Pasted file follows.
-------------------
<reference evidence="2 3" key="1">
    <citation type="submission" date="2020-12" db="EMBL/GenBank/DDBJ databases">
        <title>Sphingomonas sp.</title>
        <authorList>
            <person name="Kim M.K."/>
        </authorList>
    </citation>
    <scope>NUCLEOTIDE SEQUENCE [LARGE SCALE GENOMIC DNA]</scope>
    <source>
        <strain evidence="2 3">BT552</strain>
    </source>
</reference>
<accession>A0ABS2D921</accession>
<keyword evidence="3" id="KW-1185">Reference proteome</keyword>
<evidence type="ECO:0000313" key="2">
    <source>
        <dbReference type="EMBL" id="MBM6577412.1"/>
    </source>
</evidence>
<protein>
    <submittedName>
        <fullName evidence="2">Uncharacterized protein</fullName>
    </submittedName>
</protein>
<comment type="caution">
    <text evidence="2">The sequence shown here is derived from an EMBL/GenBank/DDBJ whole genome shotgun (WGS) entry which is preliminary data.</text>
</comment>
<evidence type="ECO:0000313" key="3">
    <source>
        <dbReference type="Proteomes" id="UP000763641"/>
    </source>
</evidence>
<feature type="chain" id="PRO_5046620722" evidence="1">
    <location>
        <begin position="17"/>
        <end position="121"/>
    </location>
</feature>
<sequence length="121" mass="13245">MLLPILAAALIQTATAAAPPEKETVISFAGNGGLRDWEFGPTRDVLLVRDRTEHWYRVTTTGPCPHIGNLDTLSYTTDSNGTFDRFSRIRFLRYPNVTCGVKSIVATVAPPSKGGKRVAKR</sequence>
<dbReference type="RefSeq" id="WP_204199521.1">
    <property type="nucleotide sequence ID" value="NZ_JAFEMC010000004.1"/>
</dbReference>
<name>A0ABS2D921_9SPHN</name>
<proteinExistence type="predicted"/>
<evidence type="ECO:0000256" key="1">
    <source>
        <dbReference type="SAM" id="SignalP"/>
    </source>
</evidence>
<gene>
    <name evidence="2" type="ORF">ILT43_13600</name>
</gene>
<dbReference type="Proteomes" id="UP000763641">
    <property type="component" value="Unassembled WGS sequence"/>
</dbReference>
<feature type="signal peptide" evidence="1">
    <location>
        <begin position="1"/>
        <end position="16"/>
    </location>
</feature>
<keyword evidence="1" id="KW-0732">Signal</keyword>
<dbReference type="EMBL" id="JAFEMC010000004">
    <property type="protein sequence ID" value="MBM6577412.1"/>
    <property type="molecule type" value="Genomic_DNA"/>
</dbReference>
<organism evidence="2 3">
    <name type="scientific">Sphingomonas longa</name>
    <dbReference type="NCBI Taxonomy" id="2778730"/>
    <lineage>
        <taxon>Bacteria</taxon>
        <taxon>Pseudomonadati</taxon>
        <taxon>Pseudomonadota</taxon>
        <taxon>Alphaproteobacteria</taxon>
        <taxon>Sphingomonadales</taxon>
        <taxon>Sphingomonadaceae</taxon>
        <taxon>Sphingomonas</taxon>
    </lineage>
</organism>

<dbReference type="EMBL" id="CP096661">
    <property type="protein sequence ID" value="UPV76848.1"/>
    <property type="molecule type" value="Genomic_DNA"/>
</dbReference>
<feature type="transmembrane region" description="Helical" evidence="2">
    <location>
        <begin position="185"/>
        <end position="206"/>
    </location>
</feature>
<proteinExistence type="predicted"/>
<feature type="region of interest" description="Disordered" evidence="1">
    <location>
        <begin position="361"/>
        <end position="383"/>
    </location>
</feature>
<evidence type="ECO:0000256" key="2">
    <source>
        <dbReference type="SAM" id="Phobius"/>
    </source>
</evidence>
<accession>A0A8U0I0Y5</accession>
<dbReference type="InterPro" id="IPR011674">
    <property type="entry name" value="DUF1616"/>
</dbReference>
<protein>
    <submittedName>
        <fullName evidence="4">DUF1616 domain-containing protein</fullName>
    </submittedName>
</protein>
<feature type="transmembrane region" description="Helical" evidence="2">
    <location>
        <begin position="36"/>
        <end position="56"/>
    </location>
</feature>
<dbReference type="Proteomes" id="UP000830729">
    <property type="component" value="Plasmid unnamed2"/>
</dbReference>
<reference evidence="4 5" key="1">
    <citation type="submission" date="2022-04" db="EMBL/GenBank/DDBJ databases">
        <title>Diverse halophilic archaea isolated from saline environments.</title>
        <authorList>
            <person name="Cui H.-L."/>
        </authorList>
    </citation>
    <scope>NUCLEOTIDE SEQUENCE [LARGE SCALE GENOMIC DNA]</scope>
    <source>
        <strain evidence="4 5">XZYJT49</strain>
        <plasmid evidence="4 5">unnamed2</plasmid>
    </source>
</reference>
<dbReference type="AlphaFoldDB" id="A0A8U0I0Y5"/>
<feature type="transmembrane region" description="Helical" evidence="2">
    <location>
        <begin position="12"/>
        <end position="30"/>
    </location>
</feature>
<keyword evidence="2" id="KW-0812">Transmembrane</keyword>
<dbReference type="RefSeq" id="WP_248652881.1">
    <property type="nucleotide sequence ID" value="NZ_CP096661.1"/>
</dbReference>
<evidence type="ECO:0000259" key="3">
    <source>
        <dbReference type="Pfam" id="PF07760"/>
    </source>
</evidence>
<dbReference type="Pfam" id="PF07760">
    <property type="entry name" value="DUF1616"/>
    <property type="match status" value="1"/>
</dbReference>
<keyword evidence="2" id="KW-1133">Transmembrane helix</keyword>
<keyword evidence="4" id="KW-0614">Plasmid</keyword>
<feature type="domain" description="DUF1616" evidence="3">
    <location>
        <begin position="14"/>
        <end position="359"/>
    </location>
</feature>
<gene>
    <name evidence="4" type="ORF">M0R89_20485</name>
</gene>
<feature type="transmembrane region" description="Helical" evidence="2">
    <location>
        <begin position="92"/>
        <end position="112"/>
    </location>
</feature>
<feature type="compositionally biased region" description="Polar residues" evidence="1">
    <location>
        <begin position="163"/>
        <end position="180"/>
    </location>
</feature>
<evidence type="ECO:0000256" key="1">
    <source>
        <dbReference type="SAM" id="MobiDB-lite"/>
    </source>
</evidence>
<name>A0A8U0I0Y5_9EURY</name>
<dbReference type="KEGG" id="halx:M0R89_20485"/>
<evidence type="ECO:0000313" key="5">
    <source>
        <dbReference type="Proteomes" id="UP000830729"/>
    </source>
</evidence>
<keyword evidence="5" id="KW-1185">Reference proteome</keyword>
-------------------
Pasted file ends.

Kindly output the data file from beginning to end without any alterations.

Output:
<reference evidence="2 3" key="1">
    <citation type="submission" date="2020-12" db="EMBL/GenBank/DDBJ databases">
        <title>Sphingomonas sp.</title>
        <authorList>
            <person name="Kim M.K."/>
        </authorList>
    </citation>
    <scope>NUCLEOTIDE SEQUENCE [LARGE SCALE GENOMIC DNA]</scope>
    <source>
        <strain evidence="2 3">BT552</strain>
    </source>
</reference>
<accession>A0ABS2D921</accession>
<keyword evidence="3" id="KW-1185">Reference proteome</keyword>
<evidence type="ECO:0000313" key="2">
    <source>
        <dbReference type="EMBL" id="MBM6577412.1"/>
    </source>
</evidence>
<protein>
    <submittedName>
        <fullName evidence="2">Uncharacterized protein</fullName>
    </submittedName>
</protein>
<comment type="caution">
    <text evidence="2">The sequence shown here is derived from an EMBL/GenBank/DDBJ whole genome shotgun (WGS) entry which is preliminary data.</text>
</comment>
<evidence type="ECO:0000313" key="3">
    <source>
        <dbReference type="Proteomes" id="UP000763641"/>
    </source>
</evidence>
<feature type="chain" id="PRO_5046620722" evidence="1">
    <location>
        <begin position="17"/>
        <end position="121"/>
    </location>
</feature>
<sequence length="121" mass="13245">MLLPILAAALIQTATAAAPPEKETVISFAGNGGLRDWEFGPTRDVLLVRDRTEHWYRVTTTGPCPHIGNLDTLSYTTDSNGTFDRFSRIRFLRYPNVTCGVKSIVATVAPPSKGGKRVAKR</sequence>
<dbReference type="RefSeq" id="WP_204199521.1">
    <property type="nucleotide sequence ID" value="NZ_JAFEMC010000004.1"/>
</dbReference>
<name>A0ABS2D921_9SPHN</name>
<proteinExistence type="predicted"/>
<evidence type="ECO:0000256" key="1">
    <source>
        <dbReference type="SAM" id="SignalP"/>
    </source>
</evidence>
<gene>
    <name evidence="2" type="ORF">ILT43_13600</name>
</gene>
<dbReference type="Proteomes" id="UP000763641">
    <property type="component" value="Unassembled WGS sequence"/>
</dbReference>
<feature type="signal peptide" evidence="1">
    <location>
        <begin position="1"/>
        <end position="16"/>
    </location>
</feature>
<keyword evidence="1" id="KW-0732">Signal</keyword>
<dbReference type="EMBL" id="JAFEMC010000004">
    <property type="protein sequence ID" value="MBM6577412.1"/>
    <property type="molecule type" value="Genomic_DNA"/>
</dbReference>
<organism evidence="2 3">
    <name type="scientific">Sphingomonas longa</name>
    <dbReference type="NCBI Taxonomy" id="2778730"/>
    <lineage>
        <taxon>Bacteria</taxon>
        <taxon>Pseudomonadati</taxon>
        <taxon>Pseudomonadota</taxon>
        <taxon>Alphaproteobacteria</taxon>
        <taxon>Sphingomonadales</taxon>
        <taxon>Sphingomonadaceae</taxon>
        <taxon>Sphingomonas</taxon>
    </lineage>
</organism>

<dbReference type="EMBL" id="CP096661">
    <property type="protein sequence ID" value="UPV76848.1"/>
    <property type="molecule type" value="Genomic_DNA"/>
</dbReference>
<feature type="transmembrane region" description="Helical" evidence="2">
    <location>
        <begin position="185"/>
        <end position="206"/>
    </location>
</feature>
<proteinExistence type="predicted"/>
<feature type="region of interest" description="Disordered" evidence="1">
    <location>
        <begin position="361"/>
        <end position="383"/>
    </location>
</feature>
<evidence type="ECO:0000256" key="2">
    <source>
        <dbReference type="SAM" id="Phobius"/>
    </source>
</evidence>
<accession>A0A8U0I0Y5</accession>
<dbReference type="InterPro" id="IPR011674">
    <property type="entry name" value="DUF1616"/>
</dbReference>
<protein>
    <submittedName>
        <fullName evidence="4">DUF1616 domain-containing protein</fullName>
    </submittedName>
</protein>
<feature type="transmembrane region" description="Helical" evidence="2">
    <location>
        <begin position="36"/>
        <end position="56"/>
    </location>
</feature>
<dbReference type="Proteomes" id="UP000830729">
    <property type="component" value="Plasmid unnamed2"/>
</dbReference>
<reference evidence="4 5" key="1">
    <citation type="submission" date="2022-04" db="EMBL/GenBank/DDBJ databases">
        <title>Diverse halophilic archaea isolated from saline environments.</title>
        <authorList>
            <person name="Cui H.-L."/>
        </authorList>
    </citation>
    <scope>NUCLEOTIDE SEQUENCE [LARGE SCALE GENOMIC DNA]</scope>
    <source>
        <strain evidence="4 5">XZYJT49</strain>
        <plasmid evidence="4 5">unnamed2</plasmid>
    </source>
</reference>
<dbReference type="AlphaFoldDB" id="A0A8U0I0Y5"/>
<feature type="transmembrane region" description="Helical" evidence="2">
    <location>
        <begin position="12"/>
        <end position="30"/>
    </location>
</feature>
<keyword evidence="2" id="KW-0812">Transmembrane</keyword>
<dbReference type="RefSeq" id="WP_248652881.1">
    <property type="nucleotide sequence ID" value="NZ_CP096661.1"/>
</dbReference>
<evidence type="ECO:0000259" key="3">
    <source>
        <dbReference type="Pfam" id="PF07760"/>
    </source>
</evidence>
<dbReference type="Pfam" id="PF07760">
    <property type="entry name" value="DUF1616"/>
    <property type="match status" value="1"/>
</dbReference>
<keyword evidence="2" id="KW-1133">Transmembrane helix</keyword>
<keyword evidence="4" id="KW-0614">Plasmid</keyword>
<feature type="domain" description="DUF1616" evidence="3">
    <location>
        <begin position="14"/>
        <end position="359"/>
    </location>
</feature>
<gene>
    <name evidence="4" type="ORF">M0R89_20485</name>
</gene>
<feature type="transmembrane region" description="Helical" evidence="2">
    <location>
        <begin position="92"/>
        <end position="112"/>
    </location>
</feature>
<feature type="compositionally biased region" description="Polar residues" evidence="1">
    <location>
        <begin position="163"/>
        <end position="180"/>
    </location>
</feature>
<evidence type="ECO:0000256" key="1">
    <source>
        <dbReference type="SAM" id="MobiDB-lite"/>
    </source>
</evidence>
<name>A0A8U0I0Y5_9EURY</name>
<dbReference type="KEGG" id="halx:M0R89_20485"/>
<evidence type="ECO:0000313" key="5">
    <source>
        <dbReference type="Proteomes" id="UP000830729"/>
    </source>
</evidence>
<keyword evidence="5" id="KW-1185">Reference proteome</keyword>